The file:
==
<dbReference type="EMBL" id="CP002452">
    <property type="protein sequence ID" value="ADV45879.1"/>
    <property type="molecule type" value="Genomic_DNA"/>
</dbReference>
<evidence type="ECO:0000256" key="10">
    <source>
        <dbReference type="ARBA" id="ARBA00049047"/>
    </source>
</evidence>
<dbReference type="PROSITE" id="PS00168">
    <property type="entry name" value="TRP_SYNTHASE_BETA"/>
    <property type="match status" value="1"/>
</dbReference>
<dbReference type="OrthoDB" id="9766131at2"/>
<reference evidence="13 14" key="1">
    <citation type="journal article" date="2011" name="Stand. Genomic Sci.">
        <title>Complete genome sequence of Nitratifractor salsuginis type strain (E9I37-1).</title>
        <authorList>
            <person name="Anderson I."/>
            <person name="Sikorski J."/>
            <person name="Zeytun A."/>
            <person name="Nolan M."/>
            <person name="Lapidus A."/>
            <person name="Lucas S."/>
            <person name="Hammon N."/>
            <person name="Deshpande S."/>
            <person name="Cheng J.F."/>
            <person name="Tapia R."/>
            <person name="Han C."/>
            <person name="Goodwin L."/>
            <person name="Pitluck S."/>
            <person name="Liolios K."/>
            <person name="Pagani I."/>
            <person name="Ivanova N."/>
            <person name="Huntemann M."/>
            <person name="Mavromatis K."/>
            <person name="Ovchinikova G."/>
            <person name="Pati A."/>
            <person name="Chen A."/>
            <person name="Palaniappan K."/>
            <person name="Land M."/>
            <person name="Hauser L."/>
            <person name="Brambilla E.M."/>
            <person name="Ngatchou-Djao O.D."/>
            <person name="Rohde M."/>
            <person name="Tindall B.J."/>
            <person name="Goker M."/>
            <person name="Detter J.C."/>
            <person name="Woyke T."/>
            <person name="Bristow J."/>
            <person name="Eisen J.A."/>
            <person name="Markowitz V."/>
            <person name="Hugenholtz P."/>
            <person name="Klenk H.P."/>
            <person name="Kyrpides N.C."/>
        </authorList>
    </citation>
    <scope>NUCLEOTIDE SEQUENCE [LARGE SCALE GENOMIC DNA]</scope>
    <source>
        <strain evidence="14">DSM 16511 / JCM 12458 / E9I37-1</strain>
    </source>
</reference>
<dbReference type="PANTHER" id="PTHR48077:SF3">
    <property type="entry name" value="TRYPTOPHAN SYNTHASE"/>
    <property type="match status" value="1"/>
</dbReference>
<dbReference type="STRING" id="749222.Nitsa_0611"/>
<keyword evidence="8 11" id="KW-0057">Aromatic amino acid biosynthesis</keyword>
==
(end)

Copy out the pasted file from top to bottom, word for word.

<dbReference type="EMBL" id="CP002452">
    <property type="protein sequence ID" value="ADV45879.1"/>
    <property type="molecule type" value="Genomic_DNA"/>
</dbReference>
<evidence type="ECO:0000256" key="10">
    <source>
        <dbReference type="ARBA" id="ARBA00049047"/>
    </source>
</evidence>
<dbReference type="PROSITE" id="PS00168">
    <property type="entry name" value="TRP_SYNTHASE_BETA"/>
    <property type="match status" value="1"/>
</dbReference>
<dbReference type="OrthoDB" id="9766131at2"/>
<reference evidence="13 14" key="1">
    <citation type="journal article" date="2011" name="Stand. Genomic Sci.">
        <title>Complete genome sequence of Nitratifractor salsuginis type strain (E9I37-1).</title>
        <authorList>
            <person name="Anderson I."/>
            <person name="Sikorski J."/>
            <person name="Zeytun A."/>
            <person name="Nolan M."/>
            <person name="Lapidus A."/>
            <person name="Lucas S."/>
            <person name="Hammon N."/>
            <person name="Deshpande S."/>
            <person name="Cheng J.F."/>
            <person name="Tapia R."/>
            <person name="Han C."/>
            <person name="Goodwin L."/>
            <person name="Pitluck S."/>
            <person name="Liolios K."/>
            <person name="Pagani I."/>
            <person name="Ivanova N."/>
            <person name="Huntemann M."/>
            <person name="Mavromatis K."/>
            <person name="Ovchinikova G."/>
            <person name="Pati A."/>
            <person name="Chen A."/>
            <person name="Palaniappan K."/>
            <person name="Land M."/>
            <person name="Hauser L."/>
            <person name="Brambilla E.M."/>
            <person name="Ngatchou-Djao O.D."/>
            <person name="Rohde M."/>
            <person name="Tindall B.J."/>
            <person name="Goker M."/>
            <person name="Detter J.C."/>
            <person name="Woyke T."/>
            <person name="Bristow J."/>
            <person name="Eisen J.A."/>
            <person name="Markowitz V."/>
            <person name="Hugenholtz P."/>
            <person name="Klenk H.P."/>
            <person name="Kyrpides N.C."/>
        </authorList>
    </citation>
    <scope>NUCLEOTIDE SEQUENCE [LARGE SCALE GENOMIC DNA]</scope>
    <source>
        <strain evidence="14">DSM 16511 / JCM 12458 / E9I37-1</strain>
    </source>
</reference>
<dbReference type="PANTHER" id="PTHR48077:SF3">
    <property type="entry name" value="TRYPTOPHAN SYNTHASE"/>
    <property type="match status" value="1"/>
</dbReference>
<dbReference type="STRING" id="749222.Nitsa_0611"/>
<keyword evidence="8 11" id="KW-0057">Aromatic amino acid biosynthesis</keyword>